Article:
From the BlogWriting

Organizing Your Way to a Blog Post or Newsletter

The other day I was digging around in someone’s basement, doing some work as a professional organizer. I held up item after item for the client, each time prompting a response of “keep,” “yard sale,” or “toss.”

I soon realized he wasn’t organizing; he was editing.

Organizing is about making decisions. Some people make them quickly, while for others, each decision requires time and consideration. Editing and writing, are very similar. You must decide what words to keep and what to toss. Some thoughts can be stashed in a box and labeled for later use, but how do you decide?

Photo by Jixar/Flickr Creative Commons.

Maybe that’s why it’s so difficult for some people to write. Writing is like navigating a dark basement, packed full of dusty ideas. It’s scary down there. You might run into bugs, cobwebs of old thoughts barely strung together. You might even trip and fall on words such as “there” and “their.”

So here are the steps to organizing your way toward a decent blog post or newsletter article for your clients and customers:

1. Assess. In organizing, we start with a tour of the entire house or office, even if the client wants to work only on one room or area. We need to get the big picture before we can begin our work. That way, when we find a shoe in the kitchen, we know we it might belong. Before writing, take stock of what content you have already. Have you constantly talked about Product A, but never discussed Product B? Is all your content in one place, easily accessible? Maybe you’ve got URLs all over the place with content and ideas spread across the Internet. You might need to employ spreadsheet to sort through it all and figure out what you’ve got already.

2. Focus. Too many ideas can cause overwhelm, just as some organizing clients are overwhelmed by all the stuff in their closets. Eek! How do you know where to begin? In organizing, you can use a cardboard tube. Look through it as though it was a spyglass and settle on one particular area. In writing, your spyglass will come in the form of questions: What’s bothering you right now? What ideas keep surfacing lately when speaking to clients? What’s the most important or most useful thing your clients should know or want to know? Now that you know what you’ve got (see Step 1), what topics are missing that you could mention to include all of your customers and clients?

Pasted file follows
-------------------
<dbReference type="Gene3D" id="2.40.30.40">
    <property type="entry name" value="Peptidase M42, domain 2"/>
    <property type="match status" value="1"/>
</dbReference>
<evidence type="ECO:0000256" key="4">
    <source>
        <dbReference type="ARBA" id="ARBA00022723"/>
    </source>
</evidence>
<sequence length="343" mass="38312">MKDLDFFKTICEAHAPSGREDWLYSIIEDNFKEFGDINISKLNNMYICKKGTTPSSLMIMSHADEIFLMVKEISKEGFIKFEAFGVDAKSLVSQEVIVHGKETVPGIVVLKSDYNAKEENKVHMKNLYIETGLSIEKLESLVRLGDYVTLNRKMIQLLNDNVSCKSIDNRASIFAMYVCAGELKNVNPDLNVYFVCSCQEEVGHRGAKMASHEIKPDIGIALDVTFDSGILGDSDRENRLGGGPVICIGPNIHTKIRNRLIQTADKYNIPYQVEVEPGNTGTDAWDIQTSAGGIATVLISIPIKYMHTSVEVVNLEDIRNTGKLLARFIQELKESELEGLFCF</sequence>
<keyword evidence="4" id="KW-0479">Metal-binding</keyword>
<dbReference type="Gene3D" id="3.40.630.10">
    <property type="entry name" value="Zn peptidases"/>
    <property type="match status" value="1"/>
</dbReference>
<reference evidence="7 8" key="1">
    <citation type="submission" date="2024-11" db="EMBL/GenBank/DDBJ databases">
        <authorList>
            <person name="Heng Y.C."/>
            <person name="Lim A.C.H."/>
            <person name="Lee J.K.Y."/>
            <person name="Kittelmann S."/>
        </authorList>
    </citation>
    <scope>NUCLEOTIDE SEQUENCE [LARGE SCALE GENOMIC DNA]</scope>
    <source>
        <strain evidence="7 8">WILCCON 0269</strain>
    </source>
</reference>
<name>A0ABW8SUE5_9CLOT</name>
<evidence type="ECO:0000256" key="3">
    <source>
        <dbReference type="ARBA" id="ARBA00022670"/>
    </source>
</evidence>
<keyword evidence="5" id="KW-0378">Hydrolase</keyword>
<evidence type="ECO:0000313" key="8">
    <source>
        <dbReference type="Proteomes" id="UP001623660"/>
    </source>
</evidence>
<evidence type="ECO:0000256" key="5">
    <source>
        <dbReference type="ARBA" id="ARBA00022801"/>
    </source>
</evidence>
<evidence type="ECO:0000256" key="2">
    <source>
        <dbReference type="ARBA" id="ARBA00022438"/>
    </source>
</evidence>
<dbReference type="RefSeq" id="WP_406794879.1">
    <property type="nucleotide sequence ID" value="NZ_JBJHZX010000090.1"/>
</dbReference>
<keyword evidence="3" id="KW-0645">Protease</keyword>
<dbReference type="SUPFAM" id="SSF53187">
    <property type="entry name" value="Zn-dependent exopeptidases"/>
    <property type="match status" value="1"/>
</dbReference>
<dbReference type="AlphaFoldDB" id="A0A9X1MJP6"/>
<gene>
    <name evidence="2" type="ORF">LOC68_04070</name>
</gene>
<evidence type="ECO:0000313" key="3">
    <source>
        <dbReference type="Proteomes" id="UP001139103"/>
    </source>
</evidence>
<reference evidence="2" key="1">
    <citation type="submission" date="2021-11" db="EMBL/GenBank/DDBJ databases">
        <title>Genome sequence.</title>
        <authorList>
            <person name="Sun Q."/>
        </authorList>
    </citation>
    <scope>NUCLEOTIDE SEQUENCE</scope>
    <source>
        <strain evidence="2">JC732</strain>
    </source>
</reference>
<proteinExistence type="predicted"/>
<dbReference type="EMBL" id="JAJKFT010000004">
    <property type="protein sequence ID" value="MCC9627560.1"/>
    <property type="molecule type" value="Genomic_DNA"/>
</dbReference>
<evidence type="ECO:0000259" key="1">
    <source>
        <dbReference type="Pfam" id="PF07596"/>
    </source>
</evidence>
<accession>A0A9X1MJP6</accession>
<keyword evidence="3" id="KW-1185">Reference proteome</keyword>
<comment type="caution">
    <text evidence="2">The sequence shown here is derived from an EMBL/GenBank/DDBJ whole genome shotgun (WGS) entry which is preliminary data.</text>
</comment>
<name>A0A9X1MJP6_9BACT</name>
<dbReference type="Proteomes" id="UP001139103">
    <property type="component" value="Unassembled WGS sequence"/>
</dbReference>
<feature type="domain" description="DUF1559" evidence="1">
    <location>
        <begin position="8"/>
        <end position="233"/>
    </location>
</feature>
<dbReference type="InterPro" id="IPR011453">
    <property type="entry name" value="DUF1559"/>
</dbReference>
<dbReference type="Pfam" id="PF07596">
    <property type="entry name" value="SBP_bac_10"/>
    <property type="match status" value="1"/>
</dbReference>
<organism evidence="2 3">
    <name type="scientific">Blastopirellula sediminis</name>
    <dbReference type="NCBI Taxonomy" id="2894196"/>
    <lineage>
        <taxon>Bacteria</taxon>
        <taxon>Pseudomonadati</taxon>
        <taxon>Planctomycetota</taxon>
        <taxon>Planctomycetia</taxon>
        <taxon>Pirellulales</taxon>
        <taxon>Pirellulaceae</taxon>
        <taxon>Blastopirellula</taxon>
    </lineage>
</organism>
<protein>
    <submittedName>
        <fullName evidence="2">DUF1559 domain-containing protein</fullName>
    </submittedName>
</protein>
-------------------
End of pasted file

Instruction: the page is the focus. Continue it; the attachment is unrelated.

2. Prepare. When organizing a space, I set up a trash can, a bag for recycling, a bag for donations and possibly, a bag for items to be shredded. I also set up a bin for items that belong in another room. Each bin or bag is labeled so we can’t forget what we’re doing. I have a toolbox with labels, markers, sticky notes, tools and anything else we might need. Everything is laid out and ready to go so that once we begin sorting, we don’t have to leave the room.

The same is true for writing. What tools do you need? (Usually a computer if you’re typing.) But maybe you also need some water or a caffeinated beverage. Maybe you need to eat first so your brain is ready to fire away. Keep any notes you are using close by, along with any reference materials. Do you plan to include photos with this blog post or newsletter article? (The answer should be “yes.”) If so, where are they saved? Turn off your phone; make sure you’ve set aside time to tackle this writing. Ignore email and darken the second monitor where Twitter temptations constantly flit in.

3. Write. In organizing, we start with just one item. I pick it up and we begin making decisions. In writing, you’ll just have to start with a single word. But write that word, and the one after that and finish a sentence. Keep going. Don’t go back and self-edit right away.  As Nike used to say, “Just do it.”

4. Edit. In organizing, once we’ve purged items, we go back and sort them into specific areas of the space. Plates in this cupboard, glasses in that one. Holiday decorations in this corner of the basement, exercise equipment in that corner. Once you’ve wrapped up your thoughts, go back and self-edit. Does it all flow well? Is everything sorted into complete thoughts that make sense? What tweaks need to be made to make it flow better?

5. Use it. Whether it’s your basement or your newsletter, call it done and put it out there.

6. Adjust. Finally, if something isn’t working (no comments on the post or can’t find that box in the basement?), then try another approach.